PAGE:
“It’s really high stakes,” said Geoffrey Kemp, a former national security aide to President Ronald Reagan and a scholar at the Nixon Center, a research group in Washington. “I would say it’s the biggest gamble he’s taken so far, certainly on foreign policy.”It makes some sense to me, as in the old days, enough of one party would put partisanship aside and support an agreement when it is backed by almost the entire foreign policy establishment, the military, and much of the country. The guys who used to be Republican Senators are in favor of this agreement. Only with the Republicans moving so far to the right and wanting to be the party of NO does this treaty really face trouble.
The article suggests that if Obama loses, he will appear weak. Perhaps, but I think this is win-win. Either it passes, busting a hole in Republican unity. Or it fails, in which case the Republicans appear to be obstructionist to the point of undermining national security. This is, indeed, a game of chicken, and it looks like Obama is not going to swerve. Precisely because this is risky, it increases the credibility of the threat. Staking his reputation on the issue is a classic way to try to win a chicken game. Obama is tying his hands to the wheel (or his foot to the pedal--see below). It is up to the Republicans to swerve and avoid disaster.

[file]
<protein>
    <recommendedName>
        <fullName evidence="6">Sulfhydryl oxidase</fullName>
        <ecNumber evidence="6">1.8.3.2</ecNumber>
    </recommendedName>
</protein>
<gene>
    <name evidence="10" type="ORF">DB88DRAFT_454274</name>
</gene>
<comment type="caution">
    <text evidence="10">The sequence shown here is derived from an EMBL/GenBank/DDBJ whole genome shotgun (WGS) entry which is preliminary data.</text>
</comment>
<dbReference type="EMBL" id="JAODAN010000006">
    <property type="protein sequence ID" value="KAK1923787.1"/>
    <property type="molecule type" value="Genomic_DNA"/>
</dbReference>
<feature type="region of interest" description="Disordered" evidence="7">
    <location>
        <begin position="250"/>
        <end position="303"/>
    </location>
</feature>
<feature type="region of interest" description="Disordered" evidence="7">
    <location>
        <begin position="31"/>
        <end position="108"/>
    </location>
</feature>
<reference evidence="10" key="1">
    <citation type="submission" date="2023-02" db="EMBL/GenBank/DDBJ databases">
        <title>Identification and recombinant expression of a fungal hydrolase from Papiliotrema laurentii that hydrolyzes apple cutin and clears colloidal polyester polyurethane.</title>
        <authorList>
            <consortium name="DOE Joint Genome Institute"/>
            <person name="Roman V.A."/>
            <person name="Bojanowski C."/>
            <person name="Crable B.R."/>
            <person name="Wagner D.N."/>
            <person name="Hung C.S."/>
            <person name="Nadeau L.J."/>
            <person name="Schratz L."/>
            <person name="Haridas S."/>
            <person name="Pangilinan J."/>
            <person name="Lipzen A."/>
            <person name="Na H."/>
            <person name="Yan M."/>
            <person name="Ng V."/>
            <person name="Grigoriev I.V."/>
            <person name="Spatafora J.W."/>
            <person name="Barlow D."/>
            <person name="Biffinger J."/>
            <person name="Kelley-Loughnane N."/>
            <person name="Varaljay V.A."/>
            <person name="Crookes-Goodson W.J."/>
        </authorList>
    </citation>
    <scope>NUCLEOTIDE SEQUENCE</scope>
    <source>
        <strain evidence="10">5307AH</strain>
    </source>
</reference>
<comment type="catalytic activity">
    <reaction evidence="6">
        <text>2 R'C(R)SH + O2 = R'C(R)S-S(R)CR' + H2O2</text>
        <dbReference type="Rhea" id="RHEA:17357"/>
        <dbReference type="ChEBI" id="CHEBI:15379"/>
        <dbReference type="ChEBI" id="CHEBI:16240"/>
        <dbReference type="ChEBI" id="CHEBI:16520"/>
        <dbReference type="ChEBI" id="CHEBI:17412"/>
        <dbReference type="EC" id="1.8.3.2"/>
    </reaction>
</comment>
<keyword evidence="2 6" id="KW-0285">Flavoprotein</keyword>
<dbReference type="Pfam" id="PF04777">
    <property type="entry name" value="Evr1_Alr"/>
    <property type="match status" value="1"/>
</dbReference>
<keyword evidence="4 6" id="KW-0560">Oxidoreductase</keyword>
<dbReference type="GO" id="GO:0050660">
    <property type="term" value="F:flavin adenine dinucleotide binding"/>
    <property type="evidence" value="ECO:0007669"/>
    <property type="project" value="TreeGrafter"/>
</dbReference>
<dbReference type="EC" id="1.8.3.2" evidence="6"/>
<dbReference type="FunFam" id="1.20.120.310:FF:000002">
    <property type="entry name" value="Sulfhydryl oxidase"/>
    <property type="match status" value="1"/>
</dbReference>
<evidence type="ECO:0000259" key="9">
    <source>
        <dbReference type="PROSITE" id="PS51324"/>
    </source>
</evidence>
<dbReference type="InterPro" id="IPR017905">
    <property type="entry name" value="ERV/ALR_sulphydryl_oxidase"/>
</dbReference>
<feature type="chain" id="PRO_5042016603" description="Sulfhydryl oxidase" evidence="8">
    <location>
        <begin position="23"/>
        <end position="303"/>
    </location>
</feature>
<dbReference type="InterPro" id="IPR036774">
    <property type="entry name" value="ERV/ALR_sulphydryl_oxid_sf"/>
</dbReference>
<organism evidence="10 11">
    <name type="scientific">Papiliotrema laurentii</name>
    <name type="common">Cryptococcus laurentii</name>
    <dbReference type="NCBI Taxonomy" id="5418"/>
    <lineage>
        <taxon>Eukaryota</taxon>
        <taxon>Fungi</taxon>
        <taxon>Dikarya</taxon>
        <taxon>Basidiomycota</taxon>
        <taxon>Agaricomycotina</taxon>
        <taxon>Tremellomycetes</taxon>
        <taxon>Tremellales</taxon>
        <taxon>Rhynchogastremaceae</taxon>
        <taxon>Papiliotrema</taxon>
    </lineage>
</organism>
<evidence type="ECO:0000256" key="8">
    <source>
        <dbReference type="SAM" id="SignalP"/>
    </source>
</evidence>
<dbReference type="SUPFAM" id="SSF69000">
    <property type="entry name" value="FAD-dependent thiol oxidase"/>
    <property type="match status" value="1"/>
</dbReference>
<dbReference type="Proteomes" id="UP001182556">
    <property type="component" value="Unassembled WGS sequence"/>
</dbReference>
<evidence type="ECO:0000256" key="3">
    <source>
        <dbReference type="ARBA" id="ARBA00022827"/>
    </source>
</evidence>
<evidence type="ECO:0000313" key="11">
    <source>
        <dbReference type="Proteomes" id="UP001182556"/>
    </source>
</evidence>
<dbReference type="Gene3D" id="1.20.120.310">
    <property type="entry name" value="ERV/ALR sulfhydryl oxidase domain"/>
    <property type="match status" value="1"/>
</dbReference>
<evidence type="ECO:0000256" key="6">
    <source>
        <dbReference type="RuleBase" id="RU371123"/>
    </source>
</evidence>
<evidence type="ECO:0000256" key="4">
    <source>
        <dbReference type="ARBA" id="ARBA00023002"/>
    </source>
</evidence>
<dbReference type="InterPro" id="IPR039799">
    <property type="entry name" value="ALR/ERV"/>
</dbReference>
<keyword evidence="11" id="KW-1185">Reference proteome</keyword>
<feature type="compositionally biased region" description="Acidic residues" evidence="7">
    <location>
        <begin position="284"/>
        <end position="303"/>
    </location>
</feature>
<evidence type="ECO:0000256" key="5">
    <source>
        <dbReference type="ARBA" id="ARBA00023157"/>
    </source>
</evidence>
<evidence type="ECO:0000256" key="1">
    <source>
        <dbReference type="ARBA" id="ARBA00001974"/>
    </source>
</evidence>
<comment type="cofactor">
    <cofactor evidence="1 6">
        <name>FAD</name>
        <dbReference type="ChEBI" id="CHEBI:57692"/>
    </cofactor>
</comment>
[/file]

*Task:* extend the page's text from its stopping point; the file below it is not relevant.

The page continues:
“It is a national security imperative that the United States ratify the New Start treaty this year,” said Mr. Obama, flanked by Henry A. Kissinger, James A. Baker III and Brent Scowcroft, all of whom served Republican presidents. “There is no higher national security priority for the lame-duck session of Congress.”Of course, today's Republicans might disrespect Kissinger, Baker and Scowcroft, but they have to remember both the lesson of Gingrich and the implications for 2012. Gingrich overreached with shutting down government precisely because it made the GOP look like it valued partisan politics over the interests of the country. And anyone wanting to run for President in 2012 or wanting the Republicans to win that election will have to consider whether they want to be seen as focused more on settling some scores with the President or acting for the national interest. They need nine reasonable Republicans to vote with the Democrats. Let's see if nine such folks exist.